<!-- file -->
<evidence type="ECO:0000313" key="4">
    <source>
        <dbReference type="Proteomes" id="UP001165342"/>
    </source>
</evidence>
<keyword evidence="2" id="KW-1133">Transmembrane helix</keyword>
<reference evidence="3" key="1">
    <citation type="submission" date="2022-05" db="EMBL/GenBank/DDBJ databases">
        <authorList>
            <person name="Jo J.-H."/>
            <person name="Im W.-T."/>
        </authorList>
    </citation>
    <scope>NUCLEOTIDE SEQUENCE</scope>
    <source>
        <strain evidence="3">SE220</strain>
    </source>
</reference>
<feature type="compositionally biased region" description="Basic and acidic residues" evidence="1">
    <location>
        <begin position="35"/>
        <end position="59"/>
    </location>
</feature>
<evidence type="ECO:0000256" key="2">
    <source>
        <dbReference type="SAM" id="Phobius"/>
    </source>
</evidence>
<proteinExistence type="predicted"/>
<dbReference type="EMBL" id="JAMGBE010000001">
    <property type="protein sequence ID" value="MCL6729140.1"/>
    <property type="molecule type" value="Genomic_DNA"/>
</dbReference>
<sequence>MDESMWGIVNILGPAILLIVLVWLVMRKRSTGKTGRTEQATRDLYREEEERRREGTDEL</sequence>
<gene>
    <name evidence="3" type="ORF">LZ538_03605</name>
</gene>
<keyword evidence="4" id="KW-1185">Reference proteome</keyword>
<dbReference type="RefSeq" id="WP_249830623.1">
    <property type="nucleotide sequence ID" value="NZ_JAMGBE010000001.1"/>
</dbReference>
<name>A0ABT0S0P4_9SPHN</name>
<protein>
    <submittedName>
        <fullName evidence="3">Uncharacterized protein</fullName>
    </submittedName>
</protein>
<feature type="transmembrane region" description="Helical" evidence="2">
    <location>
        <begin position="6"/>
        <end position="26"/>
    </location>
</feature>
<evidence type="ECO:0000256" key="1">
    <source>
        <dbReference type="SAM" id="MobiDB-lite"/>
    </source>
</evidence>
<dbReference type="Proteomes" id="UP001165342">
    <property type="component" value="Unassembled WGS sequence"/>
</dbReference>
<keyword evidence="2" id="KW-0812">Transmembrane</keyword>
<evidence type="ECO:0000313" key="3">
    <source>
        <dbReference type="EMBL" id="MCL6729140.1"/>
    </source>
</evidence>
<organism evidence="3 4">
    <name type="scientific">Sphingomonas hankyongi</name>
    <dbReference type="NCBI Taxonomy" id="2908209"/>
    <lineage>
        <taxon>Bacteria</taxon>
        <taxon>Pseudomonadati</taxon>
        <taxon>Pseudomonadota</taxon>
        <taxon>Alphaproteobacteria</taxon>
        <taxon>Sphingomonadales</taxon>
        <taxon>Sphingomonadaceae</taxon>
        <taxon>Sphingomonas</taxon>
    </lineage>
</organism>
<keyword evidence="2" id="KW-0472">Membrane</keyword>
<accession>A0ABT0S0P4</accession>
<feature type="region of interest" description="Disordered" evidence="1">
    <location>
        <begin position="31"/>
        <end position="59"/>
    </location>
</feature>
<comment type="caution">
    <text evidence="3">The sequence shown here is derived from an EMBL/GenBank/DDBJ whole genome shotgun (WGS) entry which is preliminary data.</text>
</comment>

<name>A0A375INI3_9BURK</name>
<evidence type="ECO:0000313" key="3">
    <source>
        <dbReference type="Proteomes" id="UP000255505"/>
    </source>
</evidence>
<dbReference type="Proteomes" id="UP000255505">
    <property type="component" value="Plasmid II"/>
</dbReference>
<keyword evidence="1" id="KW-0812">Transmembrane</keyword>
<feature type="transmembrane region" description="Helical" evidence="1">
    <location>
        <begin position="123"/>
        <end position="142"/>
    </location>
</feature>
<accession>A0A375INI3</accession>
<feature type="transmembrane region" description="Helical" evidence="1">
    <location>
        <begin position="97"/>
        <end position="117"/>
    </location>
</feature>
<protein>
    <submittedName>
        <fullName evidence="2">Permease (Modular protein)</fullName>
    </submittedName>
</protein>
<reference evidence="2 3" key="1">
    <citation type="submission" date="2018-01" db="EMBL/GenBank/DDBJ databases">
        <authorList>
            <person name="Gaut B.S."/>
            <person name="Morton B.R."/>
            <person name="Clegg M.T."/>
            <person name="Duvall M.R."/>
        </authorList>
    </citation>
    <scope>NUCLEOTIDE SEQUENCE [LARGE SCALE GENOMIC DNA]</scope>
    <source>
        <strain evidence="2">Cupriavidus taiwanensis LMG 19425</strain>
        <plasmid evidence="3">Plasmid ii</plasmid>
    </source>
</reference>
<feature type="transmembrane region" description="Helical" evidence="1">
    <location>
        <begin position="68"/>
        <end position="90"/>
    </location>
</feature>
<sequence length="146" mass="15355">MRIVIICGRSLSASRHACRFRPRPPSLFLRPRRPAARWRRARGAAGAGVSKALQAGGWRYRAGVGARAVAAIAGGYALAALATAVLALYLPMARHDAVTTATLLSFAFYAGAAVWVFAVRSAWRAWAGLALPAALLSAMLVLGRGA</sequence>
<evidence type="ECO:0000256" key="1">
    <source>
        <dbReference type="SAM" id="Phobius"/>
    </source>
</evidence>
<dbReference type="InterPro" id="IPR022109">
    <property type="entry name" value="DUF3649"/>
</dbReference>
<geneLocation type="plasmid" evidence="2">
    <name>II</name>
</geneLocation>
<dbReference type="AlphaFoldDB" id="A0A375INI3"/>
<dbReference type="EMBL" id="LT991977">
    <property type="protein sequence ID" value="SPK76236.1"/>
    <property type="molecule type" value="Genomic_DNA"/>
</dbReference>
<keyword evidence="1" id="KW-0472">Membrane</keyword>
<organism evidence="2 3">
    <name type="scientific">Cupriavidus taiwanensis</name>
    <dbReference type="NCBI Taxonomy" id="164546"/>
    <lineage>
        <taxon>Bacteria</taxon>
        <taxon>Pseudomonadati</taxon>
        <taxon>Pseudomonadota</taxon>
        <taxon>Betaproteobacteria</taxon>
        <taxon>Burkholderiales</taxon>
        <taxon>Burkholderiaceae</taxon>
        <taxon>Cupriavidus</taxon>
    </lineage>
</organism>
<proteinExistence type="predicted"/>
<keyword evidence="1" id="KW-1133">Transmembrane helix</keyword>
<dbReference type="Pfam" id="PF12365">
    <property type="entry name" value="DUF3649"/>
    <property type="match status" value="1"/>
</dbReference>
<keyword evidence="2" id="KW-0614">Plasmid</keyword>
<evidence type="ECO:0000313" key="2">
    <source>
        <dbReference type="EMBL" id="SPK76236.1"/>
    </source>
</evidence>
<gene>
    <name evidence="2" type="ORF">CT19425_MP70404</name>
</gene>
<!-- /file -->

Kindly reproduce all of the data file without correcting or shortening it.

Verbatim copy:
<evidence type="ECO:0000313" key="4">
    <source>
        <dbReference type="Proteomes" id="UP001165342"/>
    </source>
</evidence>
<keyword evidence="2" id="KW-1133">Transmembrane helix</keyword>
<reference evidence="3" key="1">
    <citation type="submission" date="2022-05" db="EMBL/GenBank/DDBJ databases">
        <authorList>
            <person name="Jo J.-H."/>
            <person name="Im W.-T."/>
        </authorList>
    </citation>
    <scope>NUCLEOTIDE SEQUENCE</scope>
    <source>
        <strain evidence="3">SE220</strain>
    </source>
</reference>
<feature type="compositionally biased region" description="Basic and acidic residues" evidence="1">
    <location>
        <begin position="35"/>
        <end position="59"/>
    </location>
</feature>
<evidence type="ECO:0000256" key="2">
    <source>
        <dbReference type="SAM" id="Phobius"/>
    </source>
</evidence>
<proteinExistence type="predicted"/>
<dbReference type="EMBL" id="JAMGBE010000001">
    <property type="protein sequence ID" value="MCL6729140.1"/>
    <property type="molecule type" value="Genomic_DNA"/>
</dbReference>
<sequence>MDESMWGIVNILGPAILLIVLVWLVMRKRSTGKTGRTEQATRDLYREEEERRREGTDEL</sequence>
<gene>
    <name evidence="3" type="ORF">LZ538_03605</name>
</gene>
<keyword evidence="4" id="KW-1185">Reference proteome</keyword>
<dbReference type="RefSeq" id="WP_249830623.1">
    <property type="nucleotide sequence ID" value="NZ_JAMGBE010000001.1"/>
</dbReference>
<name>A0ABT0S0P4_9SPHN</name>
<protein>
    <submittedName>
        <fullName evidence="3">Uncharacterized protein</fullName>
    </submittedName>
</protein>
<feature type="transmembrane region" description="Helical" evidence="2">
    <location>
        <begin position="6"/>
        <end position="26"/>
    </location>
</feature>
<evidence type="ECO:0000256" key="1">
    <source>
        <dbReference type="SAM" id="MobiDB-lite"/>
    </source>
</evidence>
<dbReference type="Proteomes" id="UP001165342">
    <property type="component" value="Unassembled WGS sequence"/>
</dbReference>
<keyword evidence="2" id="KW-0812">Transmembrane</keyword>
<evidence type="ECO:0000313" key="3">
    <source>
        <dbReference type="EMBL" id="MCL6729140.1"/>
    </source>
</evidence>
<organism evidence="3 4">
    <name type="scientific">Sphingomonas hankyongi</name>
    <dbReference type="NCBI Taxonomy" id="2908209"/>
    <lineage>
        <taxon>Bacteria</taxon>
        <taxon>Pseudomonadati</taxon>
        <taxon>Pseudomonadota</taxon>
        <taxon>Alphaproteobacteria</taxon>
        <taxon>Sphingomonadales</taxon>
        <taxon>Sphingomonadaceae</taxon>
        <taxon>Sphingomonas</taxon>
    </lineage>
</organism>
<keyword evidence="2" id="KW-0472">Membrane</keyword>
<accession>A0ABT0S0P4</accession>
<feature type="region of interest" description="Disordered" evidence="1">
    <location>
        <begin position="31"/>
        <end position="59"/>
    </location>
</feature>
<comment type="caution">
    <text evidence="3">The sequence shown here is derived from an EMBL/GenBank/DDBJ whole genome shotgun (WGS) entry which is preliminary data.</text>
</comment>

<name>A0A375INI3_9BURK</name>
<evidence type="ECO:0000313" key="3">
    <source>
        <dbReference type="Proteomes" id="UP000255505"/>
    </source>
</evidence>
<dbReference type="Proteomes" id="UP000255505">
    <property type="component" value="Plasmid II"/>
</dbReference>
<keyword evidence="1" id="KW-0812">Transmembrane</keyword>
<feature type="transmembrane region" description="Helical" evidence="1">
    <location>
        <begin position="123"/>
        <end position="142"/>
    </location>
</feature>
<accession>A0A375INI3</accession>
<feature type="transmembrane region" description="Helical" evidence="1">
    <location>
        <begin position="97"/>
        <end position="117"/>
    </location>
</feature>
<protein>
    <submittedName>
        <fullName evidence="2">Permease (Modular protein)</fullName>
    </submittedName>
</protein>
<reference evidence="2 3" key="1">
    <citation type="submission" date="2018-01" db="EMBL/GenBank/DDBJ databases">
        <authorList>
            <person name="Gaut B.S."/>
            <person name="Morton B.R."/>
            <person name="Clegg M.T."/>
            <person name="Duvall M.R."/>
        </authorList>
    </citation>
    <scope>NUCLEOTIDE SEQUENCE [LARGE SCALE GENOMIC DNA]</scope>
    <source>
        <strain evidence="2">Cupriavidus taiwanensis LMG 19425</strain>
        <plasmid evidence="3">Plasmid ii</plasmid>
    </source>
</reference>
<feature type="transmembrane region" description="Helical" evidence="1">
    <location>
        <begin position="68"/>
        <end position="90"/>
    </location>
</feature>
<sequence length="146" mass="15355">MRIVIICGRSLSASRHACRFRPRPPSLFLRPRRPAARWRRARGAAGAGVSKALQAGGWRYRAGVGARAVAAIAGGYALAALATAVLALYLPMARHDAVTTATLLSFAFYAGAAVWVFAVRSAWRAWAGLALPAALLSAMLVLGRGA</sequence>
<evidence type="ECO:0000256" key="1">
    <source>
        <dbReference type="SAM" id="Phobius"/>
    </source>
</evidence>
<dbReference type="InterPro" id="IPR022109">
    <property type="entry name" value="DUF3649"/>
</dbReference>
<geneLocation type="plasmid" evidence="2">
    <name>II</name>
</geneLocation>
<dbReference type="AlphaFoldDB" id="A0A375INI3"/>
<dbReference type="EMBL" id="LT991977">
    <property type="protein sequence ID" value="SPK76236.1"/>
    <property type="molecule type" value="Genomic_DNA"/>
</dbReference>
<keyword evidence="1" id="KW-0472">Membrane</keyword>
<organism evidence="2 3">
    <name type="scientific">Cupriavidus taiwanensis</name>
    <dbReference type="NCBI Taxonomy" id="164546"/>
    <lineage>
        <taxon>Bacteria</taxon>
        <taxon>Pseudomonadati</taxon>
        <taxon>Pseudomonadota</taxon>
        <taxon>Betaproteobacteria</taxon>
        <taxon>Burkholderiales</taxon>
        <taxon>Burkholderiaceae</taxon>
        <taxon>Cupriavidus</taxon>
    </lineage>
</organism>
<proteinExistence type="predicted"/>
<keyword evidence="1" id="KW-1133">Transmembrane helix</keyword>
<dbReference type="Pfam" id="PF12365">
    <property type="entry name" value="DUF3649"/>
    <property type="match status" value="1"/>
</dbReference>
<keyword evidence="2" id="KW-0614">Plasmid</keyword>
<evidence type="ECO:0000313" key="2">
    <source>
        <dbReference type="EMBL" id="SPK76236.1"/>
    </source>
</evidence>
<gene>
    <name evidence="2" type="ORF">CT19425_MP70404</name>
</gene>